East Kootenay Native Host Plants
Butterflies can only survive with their specific host plant.
No host plants, no butterflies.
It's really that simple.
Wonderful clump forming grasses that have an airy texture that adds a dynamic effect to a garden design. They are important meadow species that supports a large number of animals and insects
A lovely ground cover for the semi-shade, preferring a bit of moisture. They can grow into a thick blanket of violets which have some of the earliest blooms of the year.
Early Blue Violet
The earliest blooming of the violets with a luxurious blue bloom colour. Can handle a touch drier soils and an important host plant for the stunning Myrtle's Silverspot butterfly.
Keystone trees that provide for all manor of organisms. If you want to provide for the pollinators, birches are a valuable tree species.
Lovely early blooming yellow umbels with thick leaves that Anise Swallowtail butterflies depend on for food. A great plant to allow to spread like under a tree.
Drop dead gorgeous, soft lavender coloured daisies. I have no idea how these wonderful native plants haven't taken gardens by storm. Host plant to the adorable Rockslide Checkerspot.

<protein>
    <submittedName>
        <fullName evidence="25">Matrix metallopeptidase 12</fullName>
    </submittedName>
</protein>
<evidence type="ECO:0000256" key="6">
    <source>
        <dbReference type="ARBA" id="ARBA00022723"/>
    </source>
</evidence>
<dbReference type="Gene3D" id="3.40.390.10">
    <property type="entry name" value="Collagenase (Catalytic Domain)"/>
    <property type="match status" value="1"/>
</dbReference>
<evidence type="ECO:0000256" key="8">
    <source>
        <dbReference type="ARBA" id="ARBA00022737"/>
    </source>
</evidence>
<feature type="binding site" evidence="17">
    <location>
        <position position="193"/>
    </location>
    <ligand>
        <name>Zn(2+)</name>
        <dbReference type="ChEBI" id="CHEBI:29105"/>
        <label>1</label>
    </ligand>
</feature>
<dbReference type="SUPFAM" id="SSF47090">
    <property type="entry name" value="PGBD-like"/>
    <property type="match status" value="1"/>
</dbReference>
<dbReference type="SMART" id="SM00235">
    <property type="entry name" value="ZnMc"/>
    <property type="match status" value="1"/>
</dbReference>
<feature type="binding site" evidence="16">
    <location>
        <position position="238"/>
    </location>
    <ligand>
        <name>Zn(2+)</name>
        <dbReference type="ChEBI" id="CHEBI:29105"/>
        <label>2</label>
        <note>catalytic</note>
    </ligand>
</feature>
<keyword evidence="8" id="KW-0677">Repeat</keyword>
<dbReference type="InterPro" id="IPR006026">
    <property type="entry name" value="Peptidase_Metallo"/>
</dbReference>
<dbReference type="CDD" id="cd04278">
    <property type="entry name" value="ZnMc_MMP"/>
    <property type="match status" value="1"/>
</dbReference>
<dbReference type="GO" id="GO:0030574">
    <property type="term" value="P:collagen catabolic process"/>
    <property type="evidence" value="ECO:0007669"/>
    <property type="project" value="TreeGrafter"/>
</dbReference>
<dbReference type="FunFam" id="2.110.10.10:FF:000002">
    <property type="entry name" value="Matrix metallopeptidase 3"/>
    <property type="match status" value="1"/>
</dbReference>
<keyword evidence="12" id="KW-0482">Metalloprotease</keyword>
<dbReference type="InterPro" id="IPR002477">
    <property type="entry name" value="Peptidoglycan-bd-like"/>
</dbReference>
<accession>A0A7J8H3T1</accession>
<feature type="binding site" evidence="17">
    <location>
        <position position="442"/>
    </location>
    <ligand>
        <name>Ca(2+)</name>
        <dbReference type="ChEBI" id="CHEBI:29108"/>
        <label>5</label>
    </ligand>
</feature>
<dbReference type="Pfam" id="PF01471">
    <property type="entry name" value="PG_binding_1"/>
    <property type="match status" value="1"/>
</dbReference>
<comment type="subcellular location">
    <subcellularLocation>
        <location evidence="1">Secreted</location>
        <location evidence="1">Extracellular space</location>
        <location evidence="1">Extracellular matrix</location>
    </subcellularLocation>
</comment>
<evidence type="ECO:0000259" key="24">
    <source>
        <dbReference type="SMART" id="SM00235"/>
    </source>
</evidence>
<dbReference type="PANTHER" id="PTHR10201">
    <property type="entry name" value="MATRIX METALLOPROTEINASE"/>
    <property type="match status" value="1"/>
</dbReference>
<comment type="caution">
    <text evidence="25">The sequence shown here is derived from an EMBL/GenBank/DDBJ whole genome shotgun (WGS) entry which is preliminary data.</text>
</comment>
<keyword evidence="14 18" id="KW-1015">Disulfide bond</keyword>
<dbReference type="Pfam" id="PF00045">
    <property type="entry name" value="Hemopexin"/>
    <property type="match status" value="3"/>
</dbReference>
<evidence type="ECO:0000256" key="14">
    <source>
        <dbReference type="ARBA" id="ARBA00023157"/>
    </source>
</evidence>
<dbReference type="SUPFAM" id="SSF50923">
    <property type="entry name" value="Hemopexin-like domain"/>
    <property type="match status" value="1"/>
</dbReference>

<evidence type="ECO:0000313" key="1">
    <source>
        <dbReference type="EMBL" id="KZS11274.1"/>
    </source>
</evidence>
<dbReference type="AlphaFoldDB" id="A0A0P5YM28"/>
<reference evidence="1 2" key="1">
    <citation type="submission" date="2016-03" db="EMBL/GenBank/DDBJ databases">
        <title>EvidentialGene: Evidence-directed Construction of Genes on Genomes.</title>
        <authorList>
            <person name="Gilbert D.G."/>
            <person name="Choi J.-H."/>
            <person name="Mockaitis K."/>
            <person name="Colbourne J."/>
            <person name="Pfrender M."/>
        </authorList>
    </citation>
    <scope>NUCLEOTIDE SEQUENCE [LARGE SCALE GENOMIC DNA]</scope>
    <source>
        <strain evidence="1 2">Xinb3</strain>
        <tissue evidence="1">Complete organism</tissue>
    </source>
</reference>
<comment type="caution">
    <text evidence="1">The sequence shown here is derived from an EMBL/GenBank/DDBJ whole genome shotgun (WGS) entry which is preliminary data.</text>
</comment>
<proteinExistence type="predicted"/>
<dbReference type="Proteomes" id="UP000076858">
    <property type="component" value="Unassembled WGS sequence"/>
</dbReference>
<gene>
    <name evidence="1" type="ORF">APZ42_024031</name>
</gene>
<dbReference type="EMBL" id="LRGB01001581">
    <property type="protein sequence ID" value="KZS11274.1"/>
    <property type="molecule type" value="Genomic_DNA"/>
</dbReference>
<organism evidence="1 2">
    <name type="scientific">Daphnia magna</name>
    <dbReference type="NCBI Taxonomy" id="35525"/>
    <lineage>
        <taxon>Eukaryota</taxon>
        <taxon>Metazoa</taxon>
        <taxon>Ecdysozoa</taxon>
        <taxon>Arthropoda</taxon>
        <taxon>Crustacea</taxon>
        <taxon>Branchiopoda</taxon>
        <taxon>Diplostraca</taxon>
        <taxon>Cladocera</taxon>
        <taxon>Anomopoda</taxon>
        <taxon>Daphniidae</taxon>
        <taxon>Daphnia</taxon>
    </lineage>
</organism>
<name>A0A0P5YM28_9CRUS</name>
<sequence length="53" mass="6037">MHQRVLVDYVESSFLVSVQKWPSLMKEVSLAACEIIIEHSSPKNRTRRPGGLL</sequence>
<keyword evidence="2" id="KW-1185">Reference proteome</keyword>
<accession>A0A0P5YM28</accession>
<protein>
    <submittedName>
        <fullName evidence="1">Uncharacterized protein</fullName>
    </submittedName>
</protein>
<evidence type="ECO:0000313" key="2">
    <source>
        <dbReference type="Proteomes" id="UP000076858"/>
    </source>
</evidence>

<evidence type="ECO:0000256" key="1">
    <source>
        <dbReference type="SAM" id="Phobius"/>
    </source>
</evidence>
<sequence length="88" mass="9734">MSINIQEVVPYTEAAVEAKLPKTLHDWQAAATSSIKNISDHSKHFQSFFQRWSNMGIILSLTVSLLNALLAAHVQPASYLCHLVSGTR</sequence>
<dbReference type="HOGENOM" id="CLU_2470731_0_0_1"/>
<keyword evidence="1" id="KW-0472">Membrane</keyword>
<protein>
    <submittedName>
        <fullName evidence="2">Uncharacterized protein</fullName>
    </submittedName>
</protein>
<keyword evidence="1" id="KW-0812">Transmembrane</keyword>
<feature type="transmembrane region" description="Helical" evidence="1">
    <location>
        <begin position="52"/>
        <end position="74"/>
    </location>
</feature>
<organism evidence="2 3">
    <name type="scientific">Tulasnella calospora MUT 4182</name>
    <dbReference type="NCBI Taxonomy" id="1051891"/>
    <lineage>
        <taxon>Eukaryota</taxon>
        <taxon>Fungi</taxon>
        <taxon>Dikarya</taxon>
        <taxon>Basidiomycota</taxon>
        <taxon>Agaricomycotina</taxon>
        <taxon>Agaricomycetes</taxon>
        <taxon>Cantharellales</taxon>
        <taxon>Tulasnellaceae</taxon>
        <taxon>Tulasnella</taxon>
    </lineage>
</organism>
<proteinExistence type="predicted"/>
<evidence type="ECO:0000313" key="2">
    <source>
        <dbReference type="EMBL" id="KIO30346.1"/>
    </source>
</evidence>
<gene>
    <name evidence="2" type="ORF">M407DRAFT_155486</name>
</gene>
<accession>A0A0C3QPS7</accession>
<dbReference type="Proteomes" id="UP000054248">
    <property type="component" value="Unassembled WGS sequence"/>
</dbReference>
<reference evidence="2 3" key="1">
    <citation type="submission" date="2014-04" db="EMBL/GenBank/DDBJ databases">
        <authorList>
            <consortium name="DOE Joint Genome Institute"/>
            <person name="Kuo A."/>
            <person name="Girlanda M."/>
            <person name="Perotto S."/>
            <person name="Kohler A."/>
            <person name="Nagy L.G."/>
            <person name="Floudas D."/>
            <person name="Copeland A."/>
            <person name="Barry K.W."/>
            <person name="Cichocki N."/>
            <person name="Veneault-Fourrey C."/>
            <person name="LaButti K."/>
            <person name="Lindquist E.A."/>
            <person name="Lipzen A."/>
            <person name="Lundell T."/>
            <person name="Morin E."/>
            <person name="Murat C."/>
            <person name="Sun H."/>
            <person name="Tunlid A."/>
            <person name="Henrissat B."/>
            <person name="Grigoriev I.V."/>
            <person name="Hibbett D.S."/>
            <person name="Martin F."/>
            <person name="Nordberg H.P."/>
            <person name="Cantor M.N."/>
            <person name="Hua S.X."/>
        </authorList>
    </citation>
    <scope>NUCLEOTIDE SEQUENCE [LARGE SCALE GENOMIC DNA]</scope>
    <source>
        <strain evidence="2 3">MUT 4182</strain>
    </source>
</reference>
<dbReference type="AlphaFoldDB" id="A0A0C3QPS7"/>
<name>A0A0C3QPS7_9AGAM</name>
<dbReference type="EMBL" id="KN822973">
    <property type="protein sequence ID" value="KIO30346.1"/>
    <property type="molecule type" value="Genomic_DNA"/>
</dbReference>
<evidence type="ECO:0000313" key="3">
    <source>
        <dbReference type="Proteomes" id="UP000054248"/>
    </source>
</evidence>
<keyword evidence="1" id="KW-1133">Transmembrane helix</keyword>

These stunningly beautiful native Penstemons are to die for. They are wonderful en masse in a rock garden. Very drought tolerant and will self seed politely to fill in the gaps.
Pacific Bleeding Heart
This delicate looking shade lover wants the north side of your house in the shade. At home in the woodlands, these are a must have with elegant ferny foliage and watching bees pry open blooms
Urtica dioica ssp gracilis
An incredibly valuable plant that establishes into a small patch, typically in a moist woodland setting. The edible leaves and shoots are very nutritious and nettles are host to many butterfly species
A small, multi-stemmed suckering shrub that forms dense thickets of knee to waist high branches. Delicate pinkish white flowers followed by white berries into winter. Important food source for deer and birds.